Dean’s Blog: Our quest for a healthy planet
In 1872, a collection of physicians founded the American Public Health Association (APHA). And in 1995, the APHA created a National Public Health Week (NPHW) to discuss important issues impacting our nation’s health.
This year’s NPHW week is very special as it’s the first for Mason since the creation of the university’s new, and the Commonwealth of Virginia’s only, College of Public Health which has planned a number of events and activities based on NPHW themes to engage the Mason Nation.
Were you aware biology is the largest major in our College of Science? And a significant number of those studying biology, chemistry/biochemistry, or neuroscience at Mason are pursuing a goal of a medical degree or researching ways to improve human and ecosystem health. In addition, a good number of both our atmospheric, oceanic and earth sciences and our environmental science and policy faculty, students, and researchers are also focused on major issues affecting the health of our world, including its climate.
In fact, the recently formed Virginia Climate Center at Mason is working diligently to build community partnerships and research the changing climate effects on public health and the economy.
One of the most significant recent collaborative contributions to local health was the ability for our college and partners to scale up services and research during the recent COVID-19 pandemic. This was possible due to the innovative scientific approach driven of our Center for Applied Proteomics and Molecular Medicine (CAPMM) colleagues to test for COVID-19. Their development and application of the PCR saliva test allowed Mason's Laboratory for Advanced Testing to analyze 10,000 tests a week at the height of the COVID pandemic. This has positioned Mason to be at the forefront of the next diagnostic challenge. I encourage you to take a moment to view this video recap to hear details of the heroic effort from some of our Mason Scientists.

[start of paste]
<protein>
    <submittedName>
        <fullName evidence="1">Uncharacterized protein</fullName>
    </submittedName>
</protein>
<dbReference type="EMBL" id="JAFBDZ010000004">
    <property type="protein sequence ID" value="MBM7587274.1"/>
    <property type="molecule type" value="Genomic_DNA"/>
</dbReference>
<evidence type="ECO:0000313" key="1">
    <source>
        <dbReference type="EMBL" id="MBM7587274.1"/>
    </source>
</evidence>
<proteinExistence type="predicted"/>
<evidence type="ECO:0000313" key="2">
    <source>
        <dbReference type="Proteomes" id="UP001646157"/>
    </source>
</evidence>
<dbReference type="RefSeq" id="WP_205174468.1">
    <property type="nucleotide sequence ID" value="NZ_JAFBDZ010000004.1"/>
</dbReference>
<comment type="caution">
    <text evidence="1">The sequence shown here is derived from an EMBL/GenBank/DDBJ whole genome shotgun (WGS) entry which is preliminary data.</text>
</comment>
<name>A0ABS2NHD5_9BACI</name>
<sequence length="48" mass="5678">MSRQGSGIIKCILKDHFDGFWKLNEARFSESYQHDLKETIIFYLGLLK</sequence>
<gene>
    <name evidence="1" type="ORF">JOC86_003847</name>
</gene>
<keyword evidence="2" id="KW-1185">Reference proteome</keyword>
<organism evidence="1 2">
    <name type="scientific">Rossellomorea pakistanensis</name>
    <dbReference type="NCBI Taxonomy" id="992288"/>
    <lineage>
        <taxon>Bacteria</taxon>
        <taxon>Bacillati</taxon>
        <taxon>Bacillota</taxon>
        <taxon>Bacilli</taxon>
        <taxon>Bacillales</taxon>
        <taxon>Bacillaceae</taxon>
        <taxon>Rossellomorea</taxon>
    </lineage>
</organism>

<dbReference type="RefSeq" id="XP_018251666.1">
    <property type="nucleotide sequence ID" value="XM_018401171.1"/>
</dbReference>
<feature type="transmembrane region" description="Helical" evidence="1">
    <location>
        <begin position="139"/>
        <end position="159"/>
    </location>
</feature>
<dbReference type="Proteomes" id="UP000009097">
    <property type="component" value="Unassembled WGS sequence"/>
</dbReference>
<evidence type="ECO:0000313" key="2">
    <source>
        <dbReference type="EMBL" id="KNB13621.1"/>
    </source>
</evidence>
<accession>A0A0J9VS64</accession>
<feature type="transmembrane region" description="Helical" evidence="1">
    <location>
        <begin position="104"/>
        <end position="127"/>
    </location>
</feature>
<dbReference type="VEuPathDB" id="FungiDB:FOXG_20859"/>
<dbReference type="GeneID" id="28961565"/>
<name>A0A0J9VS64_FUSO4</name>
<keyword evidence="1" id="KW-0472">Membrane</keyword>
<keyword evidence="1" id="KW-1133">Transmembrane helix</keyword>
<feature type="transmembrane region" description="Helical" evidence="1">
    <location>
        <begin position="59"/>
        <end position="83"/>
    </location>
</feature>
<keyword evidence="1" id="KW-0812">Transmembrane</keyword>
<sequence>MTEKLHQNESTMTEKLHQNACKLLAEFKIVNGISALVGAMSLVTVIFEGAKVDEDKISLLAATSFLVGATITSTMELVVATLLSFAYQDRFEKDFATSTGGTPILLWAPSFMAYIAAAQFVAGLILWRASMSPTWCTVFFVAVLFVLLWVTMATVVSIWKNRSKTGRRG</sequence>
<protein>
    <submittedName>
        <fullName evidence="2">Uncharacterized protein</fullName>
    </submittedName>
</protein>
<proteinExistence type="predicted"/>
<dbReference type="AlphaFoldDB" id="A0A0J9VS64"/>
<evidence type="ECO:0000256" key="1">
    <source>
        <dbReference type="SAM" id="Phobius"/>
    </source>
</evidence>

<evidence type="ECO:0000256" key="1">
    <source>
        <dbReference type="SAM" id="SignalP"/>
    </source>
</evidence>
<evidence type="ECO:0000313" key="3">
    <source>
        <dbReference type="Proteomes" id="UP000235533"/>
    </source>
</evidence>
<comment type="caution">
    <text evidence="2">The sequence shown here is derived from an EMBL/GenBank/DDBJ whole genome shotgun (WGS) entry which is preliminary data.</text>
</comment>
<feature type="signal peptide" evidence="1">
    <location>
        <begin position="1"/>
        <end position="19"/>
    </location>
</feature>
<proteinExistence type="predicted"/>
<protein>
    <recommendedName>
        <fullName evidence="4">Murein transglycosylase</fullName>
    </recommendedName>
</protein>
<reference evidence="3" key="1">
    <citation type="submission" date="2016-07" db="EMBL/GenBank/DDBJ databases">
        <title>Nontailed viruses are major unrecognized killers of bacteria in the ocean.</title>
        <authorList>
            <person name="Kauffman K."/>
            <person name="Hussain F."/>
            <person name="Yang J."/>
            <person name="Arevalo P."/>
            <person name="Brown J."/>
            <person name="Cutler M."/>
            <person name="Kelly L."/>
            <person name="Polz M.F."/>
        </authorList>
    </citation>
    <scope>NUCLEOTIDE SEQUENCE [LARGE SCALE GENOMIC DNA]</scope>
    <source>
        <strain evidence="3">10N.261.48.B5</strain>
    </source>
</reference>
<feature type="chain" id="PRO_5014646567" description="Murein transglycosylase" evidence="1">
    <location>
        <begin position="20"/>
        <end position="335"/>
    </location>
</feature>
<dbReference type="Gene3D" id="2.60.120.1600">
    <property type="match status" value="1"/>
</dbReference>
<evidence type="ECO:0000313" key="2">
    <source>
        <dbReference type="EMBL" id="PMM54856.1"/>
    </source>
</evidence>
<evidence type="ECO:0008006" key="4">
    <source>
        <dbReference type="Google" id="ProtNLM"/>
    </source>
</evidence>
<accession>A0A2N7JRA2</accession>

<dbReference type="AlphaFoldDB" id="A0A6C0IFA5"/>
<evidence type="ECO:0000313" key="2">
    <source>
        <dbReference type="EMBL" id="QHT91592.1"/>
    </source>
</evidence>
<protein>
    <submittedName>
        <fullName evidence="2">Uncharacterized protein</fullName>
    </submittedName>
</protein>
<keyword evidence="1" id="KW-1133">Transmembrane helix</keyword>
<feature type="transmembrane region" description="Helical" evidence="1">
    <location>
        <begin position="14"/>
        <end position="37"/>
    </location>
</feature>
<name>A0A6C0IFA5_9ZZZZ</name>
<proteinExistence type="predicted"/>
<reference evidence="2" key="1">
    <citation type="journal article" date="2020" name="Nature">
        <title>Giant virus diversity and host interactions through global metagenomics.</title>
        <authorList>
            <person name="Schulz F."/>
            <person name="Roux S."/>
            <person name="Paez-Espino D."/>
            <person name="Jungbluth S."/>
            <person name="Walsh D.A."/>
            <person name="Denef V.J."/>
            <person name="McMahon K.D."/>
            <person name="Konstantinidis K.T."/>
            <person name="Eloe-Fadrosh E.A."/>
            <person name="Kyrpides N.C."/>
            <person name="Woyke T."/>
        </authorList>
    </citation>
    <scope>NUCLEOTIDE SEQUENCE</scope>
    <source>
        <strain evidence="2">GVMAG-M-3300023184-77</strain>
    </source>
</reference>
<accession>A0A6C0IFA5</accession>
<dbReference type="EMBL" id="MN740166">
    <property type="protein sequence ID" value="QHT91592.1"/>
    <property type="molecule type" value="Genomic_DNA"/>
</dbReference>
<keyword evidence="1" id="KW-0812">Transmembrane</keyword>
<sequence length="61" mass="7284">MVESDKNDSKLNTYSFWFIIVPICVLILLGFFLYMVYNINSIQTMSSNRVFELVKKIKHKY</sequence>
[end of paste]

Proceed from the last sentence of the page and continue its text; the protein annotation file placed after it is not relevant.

There are days it seems so long ago that we were faced by such a daunting challenge. Yet, it was just three short years ago when we were able to address this unimaginable situation. During NPHW, please take a moment to thank our colleagues who worked tirelessly to accomplish this important contribution for the Mason Nation and surrounding community.
Despite this amazing effort, we are not resting on our laurels as there is still important work to be done. Mason scientists continue to research vector-borne illnesses, like Lyme Disease, Zika virus, and Dengue fever, negatively impacting the health of local, regional, and global populations. Our experts form and lead collaborations to study dust storms and weather patterns causing flooding, infrastructure damage, drought, along with food spoilage, and even some of my research on global water scarcity, while working to build resiliency to address their negative effects.
Recently, Mason scientist, Karen Akerlof led a collaboration with the National Academies and other academic partners to review opportunities for co-production and identify opportunities to leverage community member and practitioner expertise, diverse points of view, and insights to “better understand causes and remedies of environmental stressors.” We know that many of these public health challenges disproportionally impact historically disadvantaged communities. By coming together, we can better understand causes and identify best practices and policies as possible ways to address our shared challenges.
As we celebrate NPHW, let us come together to celebrate our accomplishments while also renewing our resolve to address the world’s most challenging problems in our shared quest for a healthy planet.